Sunday, March 23, 2008

Miscellaneous links for last week

I've had a chance to watch the first two parts of Sidney Coleman's legendary lecture course on QFT this weekend. Each is about an hour and a half long and although you won't learn much more of the fundamental physics than in any basic QFT book, the insights and thought patterns which come through from Sidney's wonderful lecture style are a superb addition to the current resources on the subject. The blackboard is not easy to read but the audio for the most part is very clear, even when Sidney is walking around, puffing on his cigarette. I would advise following along to the lecture notes which have been partly TeXed up here. (Thanks to theoreticalminimum for the reminder).

There have been a few other interesting posts this week in addition to the good news about the above lectures:

One of the most substantial posts came from Flip Tomato with a vast list of resources for anybody wanting to learn supersymmetry, from just about any level. I would probably add to this the book by Buchbinder and Kuzenco: Ideas and Methods of Supersymmetry and Supergravity: Or a Walk Through Superspace, though this is notation-heavy it's also very very thorough. I've never had to deal with this subject in anger but would probably turn to this book if I did.

Mark at Good Math, Bad Math is starting a series of posts on Game theory, which I'm looking forward to following. We were lucky to have John Nash come to Santiago back in November and a few members of the physics and maths department had a question and answer session with him the day before his public speech. It was fascinating to watch a man who usually shies away from the spotlight but has been so instrumental in developing whole new areas of mathematics with many many applications to the real world. He spoke a little about string theory (his sentences would move continuously from one subject to another, with carefully chosen words, but a seemingly chaotic sense of direction) and in fact one of his first published results (the Nash Embedding theorem) details the embedding of Riemannian surfaces into higher dimensional Euclidean space which seems to have some cute coincidences with the dimensions of string theory - he did point out that he didn't see anything deep in this apparent numerology.

The blogosphere has been going wild over the case of PZ Myers being expelled from a free showing of a film in which he was interviewed, under false pretenses. The pro-creationist film Expelled - No Intelligence Allowed (which has been given bad reviews on just about every facet), lived up to its title. The list of ironies is endless including the fact that Richard Dawkins, Myers' guest was not recognised and was allowed into the cinema. After the showing Dawkins asked why PZ had been ejected and was given a series of ridiculous answers. The story can be read from the first hand account here.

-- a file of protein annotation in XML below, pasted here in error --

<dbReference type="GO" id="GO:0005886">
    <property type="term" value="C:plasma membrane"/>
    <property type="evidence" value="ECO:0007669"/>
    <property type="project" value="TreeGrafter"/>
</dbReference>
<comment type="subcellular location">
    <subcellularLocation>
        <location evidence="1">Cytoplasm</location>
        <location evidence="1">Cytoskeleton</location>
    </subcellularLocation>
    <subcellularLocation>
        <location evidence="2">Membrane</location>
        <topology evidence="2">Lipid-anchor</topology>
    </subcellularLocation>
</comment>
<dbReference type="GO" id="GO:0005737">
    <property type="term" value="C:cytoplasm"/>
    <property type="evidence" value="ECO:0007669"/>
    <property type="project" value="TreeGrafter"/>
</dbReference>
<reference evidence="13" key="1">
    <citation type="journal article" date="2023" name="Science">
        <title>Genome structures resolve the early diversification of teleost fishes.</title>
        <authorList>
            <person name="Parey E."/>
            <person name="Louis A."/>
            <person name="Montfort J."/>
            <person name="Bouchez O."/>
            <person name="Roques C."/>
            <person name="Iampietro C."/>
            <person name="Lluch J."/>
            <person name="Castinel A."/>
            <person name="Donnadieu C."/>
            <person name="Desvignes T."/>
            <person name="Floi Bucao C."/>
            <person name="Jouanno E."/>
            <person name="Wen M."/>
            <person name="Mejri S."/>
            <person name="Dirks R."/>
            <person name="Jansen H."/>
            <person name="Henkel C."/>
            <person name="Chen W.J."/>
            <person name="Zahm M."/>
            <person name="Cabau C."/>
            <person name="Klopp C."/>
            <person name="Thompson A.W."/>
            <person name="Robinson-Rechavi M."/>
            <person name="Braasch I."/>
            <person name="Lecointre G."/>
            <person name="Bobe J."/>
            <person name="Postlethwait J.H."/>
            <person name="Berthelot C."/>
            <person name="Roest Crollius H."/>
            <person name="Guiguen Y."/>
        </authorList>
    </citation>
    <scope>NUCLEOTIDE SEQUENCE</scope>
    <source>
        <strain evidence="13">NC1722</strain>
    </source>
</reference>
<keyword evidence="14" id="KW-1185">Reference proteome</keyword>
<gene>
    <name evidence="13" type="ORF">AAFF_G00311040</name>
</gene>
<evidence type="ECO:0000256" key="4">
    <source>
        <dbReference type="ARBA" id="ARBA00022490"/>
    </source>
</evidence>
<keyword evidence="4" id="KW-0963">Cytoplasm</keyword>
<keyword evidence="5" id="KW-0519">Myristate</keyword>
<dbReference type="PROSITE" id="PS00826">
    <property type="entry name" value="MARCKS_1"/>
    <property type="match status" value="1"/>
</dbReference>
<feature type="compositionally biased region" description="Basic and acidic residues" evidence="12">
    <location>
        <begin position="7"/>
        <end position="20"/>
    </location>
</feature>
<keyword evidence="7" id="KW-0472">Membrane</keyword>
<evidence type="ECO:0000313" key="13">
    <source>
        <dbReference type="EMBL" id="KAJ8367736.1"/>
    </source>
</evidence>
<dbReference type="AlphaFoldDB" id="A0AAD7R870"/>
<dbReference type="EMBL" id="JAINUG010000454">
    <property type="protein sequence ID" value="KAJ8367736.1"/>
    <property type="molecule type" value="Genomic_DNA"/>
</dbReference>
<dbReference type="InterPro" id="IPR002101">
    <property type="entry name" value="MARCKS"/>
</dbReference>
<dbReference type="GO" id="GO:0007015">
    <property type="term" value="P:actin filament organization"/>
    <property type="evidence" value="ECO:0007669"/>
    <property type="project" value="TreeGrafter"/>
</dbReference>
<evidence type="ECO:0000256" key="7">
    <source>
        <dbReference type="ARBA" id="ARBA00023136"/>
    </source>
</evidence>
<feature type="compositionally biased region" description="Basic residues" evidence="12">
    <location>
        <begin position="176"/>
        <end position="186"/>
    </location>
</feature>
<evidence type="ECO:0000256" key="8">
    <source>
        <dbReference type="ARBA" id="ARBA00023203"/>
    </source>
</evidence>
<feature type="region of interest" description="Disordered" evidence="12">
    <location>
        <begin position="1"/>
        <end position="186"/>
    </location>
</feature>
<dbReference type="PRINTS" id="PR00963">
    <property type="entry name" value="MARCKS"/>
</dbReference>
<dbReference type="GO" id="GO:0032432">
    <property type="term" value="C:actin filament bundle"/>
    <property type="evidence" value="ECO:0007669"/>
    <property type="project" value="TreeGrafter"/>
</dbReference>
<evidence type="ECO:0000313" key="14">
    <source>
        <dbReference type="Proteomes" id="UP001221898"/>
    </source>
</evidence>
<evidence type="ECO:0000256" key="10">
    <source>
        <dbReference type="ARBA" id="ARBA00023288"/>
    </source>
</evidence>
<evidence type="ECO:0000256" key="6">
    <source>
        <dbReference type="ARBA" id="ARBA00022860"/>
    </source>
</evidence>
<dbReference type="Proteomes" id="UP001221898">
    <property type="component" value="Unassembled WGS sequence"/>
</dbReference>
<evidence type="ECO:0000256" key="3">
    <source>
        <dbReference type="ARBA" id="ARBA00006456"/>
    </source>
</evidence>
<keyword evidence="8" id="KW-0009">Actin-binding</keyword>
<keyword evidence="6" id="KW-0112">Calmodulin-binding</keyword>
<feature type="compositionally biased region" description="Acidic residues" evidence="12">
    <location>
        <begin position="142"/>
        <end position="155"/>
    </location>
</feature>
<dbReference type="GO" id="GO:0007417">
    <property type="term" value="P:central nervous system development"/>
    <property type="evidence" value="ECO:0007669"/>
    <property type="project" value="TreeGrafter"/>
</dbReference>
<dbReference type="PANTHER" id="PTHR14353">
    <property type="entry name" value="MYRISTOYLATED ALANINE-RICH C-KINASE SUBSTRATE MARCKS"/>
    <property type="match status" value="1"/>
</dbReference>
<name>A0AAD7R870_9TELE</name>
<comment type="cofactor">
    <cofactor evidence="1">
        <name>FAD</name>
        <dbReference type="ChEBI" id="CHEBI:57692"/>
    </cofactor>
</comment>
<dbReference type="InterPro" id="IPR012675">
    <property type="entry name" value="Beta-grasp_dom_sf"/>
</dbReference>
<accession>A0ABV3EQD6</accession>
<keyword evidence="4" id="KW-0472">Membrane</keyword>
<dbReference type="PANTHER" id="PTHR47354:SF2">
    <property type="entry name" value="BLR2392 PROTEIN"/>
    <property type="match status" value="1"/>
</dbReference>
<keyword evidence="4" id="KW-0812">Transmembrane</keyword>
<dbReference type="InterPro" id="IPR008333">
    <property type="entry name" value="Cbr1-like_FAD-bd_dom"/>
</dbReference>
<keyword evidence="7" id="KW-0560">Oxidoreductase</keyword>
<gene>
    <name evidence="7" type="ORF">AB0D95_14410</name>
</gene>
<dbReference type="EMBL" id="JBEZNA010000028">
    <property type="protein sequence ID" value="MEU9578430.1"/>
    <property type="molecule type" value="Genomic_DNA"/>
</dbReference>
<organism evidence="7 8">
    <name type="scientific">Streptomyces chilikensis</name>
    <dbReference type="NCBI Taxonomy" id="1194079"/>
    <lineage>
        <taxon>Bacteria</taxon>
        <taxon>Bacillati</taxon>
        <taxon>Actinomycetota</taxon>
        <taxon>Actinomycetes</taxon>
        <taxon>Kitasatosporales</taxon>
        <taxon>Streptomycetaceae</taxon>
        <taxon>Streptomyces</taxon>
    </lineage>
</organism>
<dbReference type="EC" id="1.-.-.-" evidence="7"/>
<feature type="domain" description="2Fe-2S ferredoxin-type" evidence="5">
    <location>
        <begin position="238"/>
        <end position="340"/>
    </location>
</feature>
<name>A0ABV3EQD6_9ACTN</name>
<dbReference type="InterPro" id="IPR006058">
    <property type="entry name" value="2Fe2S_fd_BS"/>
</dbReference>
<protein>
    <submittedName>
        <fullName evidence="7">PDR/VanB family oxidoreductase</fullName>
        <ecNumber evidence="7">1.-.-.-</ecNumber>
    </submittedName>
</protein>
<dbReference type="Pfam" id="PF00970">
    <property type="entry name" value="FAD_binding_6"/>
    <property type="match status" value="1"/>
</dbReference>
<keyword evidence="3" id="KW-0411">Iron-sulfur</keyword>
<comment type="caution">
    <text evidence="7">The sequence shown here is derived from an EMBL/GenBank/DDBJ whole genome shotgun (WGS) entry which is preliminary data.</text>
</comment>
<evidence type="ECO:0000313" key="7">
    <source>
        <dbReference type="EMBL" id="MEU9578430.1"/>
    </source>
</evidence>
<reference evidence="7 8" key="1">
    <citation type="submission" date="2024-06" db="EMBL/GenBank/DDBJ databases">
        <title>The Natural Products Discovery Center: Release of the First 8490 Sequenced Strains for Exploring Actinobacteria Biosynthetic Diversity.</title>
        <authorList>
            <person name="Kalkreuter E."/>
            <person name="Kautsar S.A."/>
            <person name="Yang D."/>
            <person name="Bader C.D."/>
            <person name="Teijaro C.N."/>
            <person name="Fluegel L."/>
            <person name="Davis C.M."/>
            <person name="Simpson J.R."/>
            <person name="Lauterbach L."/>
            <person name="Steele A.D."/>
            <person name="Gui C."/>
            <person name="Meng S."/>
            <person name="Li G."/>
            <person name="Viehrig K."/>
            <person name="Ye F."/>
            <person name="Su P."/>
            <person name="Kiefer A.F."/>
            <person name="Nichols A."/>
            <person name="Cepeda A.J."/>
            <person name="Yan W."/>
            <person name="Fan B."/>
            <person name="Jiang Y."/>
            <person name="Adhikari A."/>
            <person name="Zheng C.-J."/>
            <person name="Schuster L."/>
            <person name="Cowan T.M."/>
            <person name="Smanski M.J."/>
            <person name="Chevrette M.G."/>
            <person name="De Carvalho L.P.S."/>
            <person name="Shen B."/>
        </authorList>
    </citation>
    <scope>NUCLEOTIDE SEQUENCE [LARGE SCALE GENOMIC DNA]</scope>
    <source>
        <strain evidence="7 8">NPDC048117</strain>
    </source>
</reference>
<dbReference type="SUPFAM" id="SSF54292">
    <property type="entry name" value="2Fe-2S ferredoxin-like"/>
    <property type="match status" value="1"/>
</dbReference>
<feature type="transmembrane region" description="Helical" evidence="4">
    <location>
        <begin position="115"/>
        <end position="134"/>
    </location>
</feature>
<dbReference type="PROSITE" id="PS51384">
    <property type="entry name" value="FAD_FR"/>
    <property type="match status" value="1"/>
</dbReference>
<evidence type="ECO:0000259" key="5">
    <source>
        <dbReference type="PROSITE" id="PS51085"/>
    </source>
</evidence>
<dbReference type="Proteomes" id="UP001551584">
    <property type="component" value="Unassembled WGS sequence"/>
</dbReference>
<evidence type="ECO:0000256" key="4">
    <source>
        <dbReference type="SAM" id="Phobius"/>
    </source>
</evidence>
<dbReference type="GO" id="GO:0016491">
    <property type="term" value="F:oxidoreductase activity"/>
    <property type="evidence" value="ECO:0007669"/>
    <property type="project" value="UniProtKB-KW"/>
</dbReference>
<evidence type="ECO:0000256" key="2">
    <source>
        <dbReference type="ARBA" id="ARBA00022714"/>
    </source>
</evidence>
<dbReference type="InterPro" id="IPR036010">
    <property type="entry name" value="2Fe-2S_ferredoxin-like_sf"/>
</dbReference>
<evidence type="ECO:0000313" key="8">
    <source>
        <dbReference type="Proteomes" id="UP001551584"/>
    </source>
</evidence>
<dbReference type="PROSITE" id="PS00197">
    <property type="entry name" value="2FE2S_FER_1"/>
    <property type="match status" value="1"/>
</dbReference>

Note that Myers' first post on his expulsion has so far racked up around 1500 comments! See here a discussion between Myers and Dawkins after the event.

News that MIT and google are teeming up to search for Earth-like extrasolar planets is extremely exciting!

News from Slashdot of a new X-prize being offered for the design of ultra-energy efficient cars.

From science to food and Food for design had a short article a mysterious billionaire who has quickly become a world expert on the art of sous-vide - cooking meat in highly controlled conditions for extremely long periods of time. Khymos is a good place to start to learn about this culinary art form.

My friend and author of The Adventures of the Pisco Kid, Michael Standaert, has been writing about the situation in Tibet over at the Huffington post. Danwei has also linked to an interesting video of how easy it is to pull the wool over everybody's eyes. See also here for Michael's discussion of talk of boycotting the Olympics - I agree in large part with his sentiments on this one.

The online photographer discusses the rights of photographers in public spaces and includes a rather disturbing video from London.

And in some of the strangest news of the week (and I still don't know whether to believe this or not) it seems that the Eiffel tower is going to be added to for its 120th anniversary - Looking around on the web it seems to be for real!

Anyway, during a relatively productive week in a generally quiet office I've managed to squeeze in listening to a good deal of the Michel Thomas Spanish course in my walks around the town and to and from work. Perhaps not for everyone but I'm finding his teaching method perfect for me. On top of this, having an Israeli, a Spaniard, a Brazilian, an Italian and a Texan all couchsurfing this week has made for enjoyable after hours company in the flat and in the town.


Jake said...

Off to Paris soon with my partner will check out the Eiffel tower query for you. Mind you this is a romantic weekend for two so may not even get chance to see it.

Jonathan Shock said...

I guess it's not constructed yet, but if you can find out any more facts I'd be interested to know. Have a fun weekend!